The Overlooked Secret to Health and Longevity

Probably the most important and most overlooked aspect of health and endurance training is the impact of relationships. It is so easy to get caught up focusing on optimizing our diet and planning the perfect workout schedule that we don’t consider how our relationships factor into the overall health equation.

This TED Talk summarizes the results of the Harvard Study of Adult Development that tracked the lives of 724 men for 75 years. The takeaway from the study was “Good relationships keep us happier and healthier. Period.”

To summarize: The presentation had three main takeaways:

  1. Social connections are really good for us and loneliness is toxic: It turns out that people who are more socially connected to family and friends are happier and live longer than people who are less well-connected. People who feel isolated are less happy and they live shorter lives than people who are not lonely.
  2. Quality over quantity: The benefits of relationships wasn’t about number of friends the study participants had or if they were in a committed relationship, but the quality of those relationships. Essentially, those that were the healthiest at age 80 were also the ones that had the strongest relationships at age 50.
  3. Relationships protect our body and our brains: The people in strong relationships experienced less physical pain and stayed mentally sharp longer as they aged.

And that makes so much sense! If your home life is stressful it is going to elevate cortisol and impact sleep which can cascade into a whole host of other unhealthy repercussions. The thing is, “improving your relationships” is hard so it easier to turn to things like kale and exercise to improve health. Relationships are complex and not always logical but they are also the most fulfilling things we have in our life. And let’s be honest…when our relationships are good life is GREAT and when they aren’t it can SUCK.

My wife and I have really gotten into watching the HGTV show Fixer Upper with Joanna and Chip Gaines. Normally I consider home improvement shows to be beyond boring but this one is different. The dynamic between the husband and wife team is hilarious and inspiring. This is a couple that has four kids, a farm, a TV show, a retail business, a real estate company, they remodel houses, and an upcoming book. I’m just so captivated by how they can work through all of that together and have so much fun doing it when a schedule like that would probably bury most families. They handle it so well because of how strong their relationship is.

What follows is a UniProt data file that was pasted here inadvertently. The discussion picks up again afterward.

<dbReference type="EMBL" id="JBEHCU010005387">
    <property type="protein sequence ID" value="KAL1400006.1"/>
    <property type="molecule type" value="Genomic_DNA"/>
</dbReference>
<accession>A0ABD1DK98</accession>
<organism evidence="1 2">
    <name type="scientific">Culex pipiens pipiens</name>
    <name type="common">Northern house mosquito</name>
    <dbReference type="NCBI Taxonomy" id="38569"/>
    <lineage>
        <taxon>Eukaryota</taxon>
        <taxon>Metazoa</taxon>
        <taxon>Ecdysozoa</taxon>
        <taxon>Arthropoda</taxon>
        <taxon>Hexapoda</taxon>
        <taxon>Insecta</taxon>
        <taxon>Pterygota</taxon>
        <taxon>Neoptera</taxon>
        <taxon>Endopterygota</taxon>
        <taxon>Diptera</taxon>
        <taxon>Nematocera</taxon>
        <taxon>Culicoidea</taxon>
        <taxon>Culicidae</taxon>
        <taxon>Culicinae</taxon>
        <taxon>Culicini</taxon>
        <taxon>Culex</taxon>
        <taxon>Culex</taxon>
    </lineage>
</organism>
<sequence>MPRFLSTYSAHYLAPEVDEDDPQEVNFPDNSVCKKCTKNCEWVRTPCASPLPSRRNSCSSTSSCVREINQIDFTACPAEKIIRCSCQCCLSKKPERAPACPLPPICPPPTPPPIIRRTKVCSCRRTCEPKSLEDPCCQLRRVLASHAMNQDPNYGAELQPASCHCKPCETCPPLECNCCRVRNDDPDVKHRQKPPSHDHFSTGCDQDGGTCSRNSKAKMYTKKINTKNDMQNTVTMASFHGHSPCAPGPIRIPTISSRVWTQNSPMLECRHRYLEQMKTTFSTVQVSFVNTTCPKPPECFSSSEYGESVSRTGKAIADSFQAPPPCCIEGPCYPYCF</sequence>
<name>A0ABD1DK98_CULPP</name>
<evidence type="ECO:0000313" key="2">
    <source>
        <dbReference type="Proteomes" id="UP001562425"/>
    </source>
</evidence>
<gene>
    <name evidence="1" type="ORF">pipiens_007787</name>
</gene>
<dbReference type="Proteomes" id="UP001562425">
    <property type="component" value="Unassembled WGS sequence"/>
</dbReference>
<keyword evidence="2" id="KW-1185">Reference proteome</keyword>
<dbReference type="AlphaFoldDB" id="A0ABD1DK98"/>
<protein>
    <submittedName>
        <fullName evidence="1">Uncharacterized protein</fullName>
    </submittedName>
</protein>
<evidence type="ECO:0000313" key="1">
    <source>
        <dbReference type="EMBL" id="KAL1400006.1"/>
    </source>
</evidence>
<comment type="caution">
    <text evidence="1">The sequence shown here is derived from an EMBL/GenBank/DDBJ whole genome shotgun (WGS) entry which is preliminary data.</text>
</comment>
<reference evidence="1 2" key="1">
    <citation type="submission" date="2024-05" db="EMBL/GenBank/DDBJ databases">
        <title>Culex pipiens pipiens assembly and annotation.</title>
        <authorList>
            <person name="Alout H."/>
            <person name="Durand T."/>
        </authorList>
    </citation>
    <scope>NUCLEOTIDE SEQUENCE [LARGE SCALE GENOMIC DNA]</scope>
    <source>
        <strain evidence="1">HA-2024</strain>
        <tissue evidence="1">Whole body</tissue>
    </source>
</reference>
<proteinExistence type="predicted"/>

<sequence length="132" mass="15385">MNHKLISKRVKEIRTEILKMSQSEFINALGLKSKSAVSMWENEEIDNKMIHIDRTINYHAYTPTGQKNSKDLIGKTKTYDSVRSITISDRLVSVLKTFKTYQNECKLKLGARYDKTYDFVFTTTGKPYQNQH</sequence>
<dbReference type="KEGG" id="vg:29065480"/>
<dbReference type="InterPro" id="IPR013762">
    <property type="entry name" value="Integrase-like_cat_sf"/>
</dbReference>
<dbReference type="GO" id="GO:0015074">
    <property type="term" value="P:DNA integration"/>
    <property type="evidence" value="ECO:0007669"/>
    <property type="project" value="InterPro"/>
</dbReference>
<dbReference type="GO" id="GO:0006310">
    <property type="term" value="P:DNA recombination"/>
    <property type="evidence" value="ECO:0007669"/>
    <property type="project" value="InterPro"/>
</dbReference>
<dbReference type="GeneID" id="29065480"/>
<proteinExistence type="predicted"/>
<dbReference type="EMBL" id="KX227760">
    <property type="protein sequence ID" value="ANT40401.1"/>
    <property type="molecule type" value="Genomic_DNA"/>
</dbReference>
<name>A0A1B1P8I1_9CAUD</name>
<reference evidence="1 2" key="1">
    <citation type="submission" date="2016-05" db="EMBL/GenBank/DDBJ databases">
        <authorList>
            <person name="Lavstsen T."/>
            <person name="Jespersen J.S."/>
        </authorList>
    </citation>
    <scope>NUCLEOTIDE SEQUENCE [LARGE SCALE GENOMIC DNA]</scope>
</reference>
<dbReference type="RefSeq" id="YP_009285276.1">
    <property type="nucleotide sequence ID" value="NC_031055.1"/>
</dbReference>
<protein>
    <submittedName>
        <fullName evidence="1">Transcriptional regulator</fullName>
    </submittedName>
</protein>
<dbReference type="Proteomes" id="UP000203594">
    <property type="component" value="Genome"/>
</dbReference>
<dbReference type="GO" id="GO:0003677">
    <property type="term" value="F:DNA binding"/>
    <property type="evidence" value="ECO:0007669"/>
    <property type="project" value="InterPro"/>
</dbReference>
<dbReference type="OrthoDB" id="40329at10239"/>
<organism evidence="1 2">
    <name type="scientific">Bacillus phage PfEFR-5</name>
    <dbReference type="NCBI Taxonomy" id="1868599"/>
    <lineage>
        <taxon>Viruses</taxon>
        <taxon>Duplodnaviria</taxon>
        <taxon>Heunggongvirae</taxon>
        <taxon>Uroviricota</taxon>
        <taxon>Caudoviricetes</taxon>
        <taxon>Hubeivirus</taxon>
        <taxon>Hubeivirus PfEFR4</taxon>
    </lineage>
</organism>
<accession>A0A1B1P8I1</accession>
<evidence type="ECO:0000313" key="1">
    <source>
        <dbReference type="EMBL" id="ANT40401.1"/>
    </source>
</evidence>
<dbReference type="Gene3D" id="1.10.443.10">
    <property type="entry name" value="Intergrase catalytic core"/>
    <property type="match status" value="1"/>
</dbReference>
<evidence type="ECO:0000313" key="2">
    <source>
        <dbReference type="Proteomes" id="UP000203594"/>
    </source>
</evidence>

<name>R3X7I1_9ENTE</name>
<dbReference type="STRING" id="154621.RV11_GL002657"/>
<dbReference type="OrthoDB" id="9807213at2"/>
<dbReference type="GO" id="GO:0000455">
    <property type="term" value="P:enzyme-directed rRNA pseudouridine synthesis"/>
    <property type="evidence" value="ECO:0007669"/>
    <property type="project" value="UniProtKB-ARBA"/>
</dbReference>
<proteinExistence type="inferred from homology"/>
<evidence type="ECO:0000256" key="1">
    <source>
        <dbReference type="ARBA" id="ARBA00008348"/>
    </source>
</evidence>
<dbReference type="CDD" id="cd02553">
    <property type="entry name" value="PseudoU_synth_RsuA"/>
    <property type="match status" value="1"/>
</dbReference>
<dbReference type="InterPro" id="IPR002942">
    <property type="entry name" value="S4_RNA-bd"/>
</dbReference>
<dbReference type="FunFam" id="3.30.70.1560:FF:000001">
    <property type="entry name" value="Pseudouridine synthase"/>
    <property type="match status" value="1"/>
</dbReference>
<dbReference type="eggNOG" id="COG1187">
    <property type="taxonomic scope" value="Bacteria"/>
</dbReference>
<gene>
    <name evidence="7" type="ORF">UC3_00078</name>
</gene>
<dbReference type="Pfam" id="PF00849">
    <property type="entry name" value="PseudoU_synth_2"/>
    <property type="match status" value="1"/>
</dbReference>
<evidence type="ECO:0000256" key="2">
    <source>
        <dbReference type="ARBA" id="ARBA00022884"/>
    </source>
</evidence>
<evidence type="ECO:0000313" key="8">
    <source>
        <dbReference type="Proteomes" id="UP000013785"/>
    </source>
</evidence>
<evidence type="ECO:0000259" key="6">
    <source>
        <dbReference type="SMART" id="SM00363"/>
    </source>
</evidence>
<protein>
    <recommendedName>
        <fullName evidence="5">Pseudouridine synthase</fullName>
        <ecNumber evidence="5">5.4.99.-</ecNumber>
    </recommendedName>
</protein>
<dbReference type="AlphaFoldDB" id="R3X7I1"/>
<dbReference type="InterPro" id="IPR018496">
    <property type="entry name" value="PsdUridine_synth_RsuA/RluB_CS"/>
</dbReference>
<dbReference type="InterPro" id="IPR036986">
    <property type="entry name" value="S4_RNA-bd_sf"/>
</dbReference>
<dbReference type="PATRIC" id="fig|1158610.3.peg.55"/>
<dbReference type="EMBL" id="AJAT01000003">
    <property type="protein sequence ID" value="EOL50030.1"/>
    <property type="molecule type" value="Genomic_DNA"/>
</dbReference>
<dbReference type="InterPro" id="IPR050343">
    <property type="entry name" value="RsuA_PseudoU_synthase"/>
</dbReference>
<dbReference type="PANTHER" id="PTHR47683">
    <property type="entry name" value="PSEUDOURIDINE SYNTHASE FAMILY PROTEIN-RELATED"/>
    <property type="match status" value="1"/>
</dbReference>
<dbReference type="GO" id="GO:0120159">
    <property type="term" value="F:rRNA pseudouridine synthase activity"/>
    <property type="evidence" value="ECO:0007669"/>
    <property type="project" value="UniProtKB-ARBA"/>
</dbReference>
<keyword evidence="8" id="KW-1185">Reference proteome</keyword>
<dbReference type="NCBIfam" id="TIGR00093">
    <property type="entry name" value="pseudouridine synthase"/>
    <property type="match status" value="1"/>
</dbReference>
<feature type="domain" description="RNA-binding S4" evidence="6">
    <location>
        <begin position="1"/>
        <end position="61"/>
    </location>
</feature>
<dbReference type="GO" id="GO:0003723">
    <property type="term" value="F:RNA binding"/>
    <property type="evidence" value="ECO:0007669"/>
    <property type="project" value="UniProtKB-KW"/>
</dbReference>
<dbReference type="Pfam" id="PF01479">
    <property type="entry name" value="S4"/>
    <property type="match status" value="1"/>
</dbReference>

I did a consult with Tawnee Prazaak, star endurance coach and host of the Endurance Planet podcast, a few months ago to talk about getting back into long course triathlon and how I should get started (more on that in a future post). One of things she asked that really stuck with me was whether your wife was supportive of your race endeavors. And the fact that I paused and I couldn’t answer with a resounding yes made me think I was starting to get too far ahead of myself.

When my wife and I first started dating I was in the midst of training for an Ironman. During that time I was putting in 20ish hours of training a week so that is what she associates with Ironman training volume. Back then I was in my last semester of college (pretty much a part-time student) and just had a part-time job so I could fit in that type of volume. Now…we have a house, two dogs, and pretty demanding jobs so the idea of me layering in 15-20 hours of training volume on top of our current schedule probably comes off as pretty selfish. And one way to NOT recover well from a long workout is to come home to an annoyed spouse.

Relationships should always come before any training plan. As I start to focus on increasing my training volume it will always be scheduled around family time. For one, I don’t need, or desire, to do as much training volume as I did during my first Ironman.  Lastly, training will always come at the expense of my own endeavors vs. time with my family.

Where I’m going with all of this is that if we want to do epic stuff and live a long and happy life, it would appear that the best thing we can do is spend more time leaning into our relationships and a little less time finding the perfect locally sourced organic kale and squeezing in another workout.

One thought on “The Overlooked Secret to Health and Longevity

  1. Huck

    Awesome post! I can totally relate. Tara was 110% supportive of my marathon training last summer. It made all the difference in the world having a spouse at home cheering me on. That being said, I did all training runs before the sun came up ( or at least started them before sunrise) so training didn’t cut into family time. I love your point reminding not to be selfish in all of this. Relationships matter most. Isolated training is bad training


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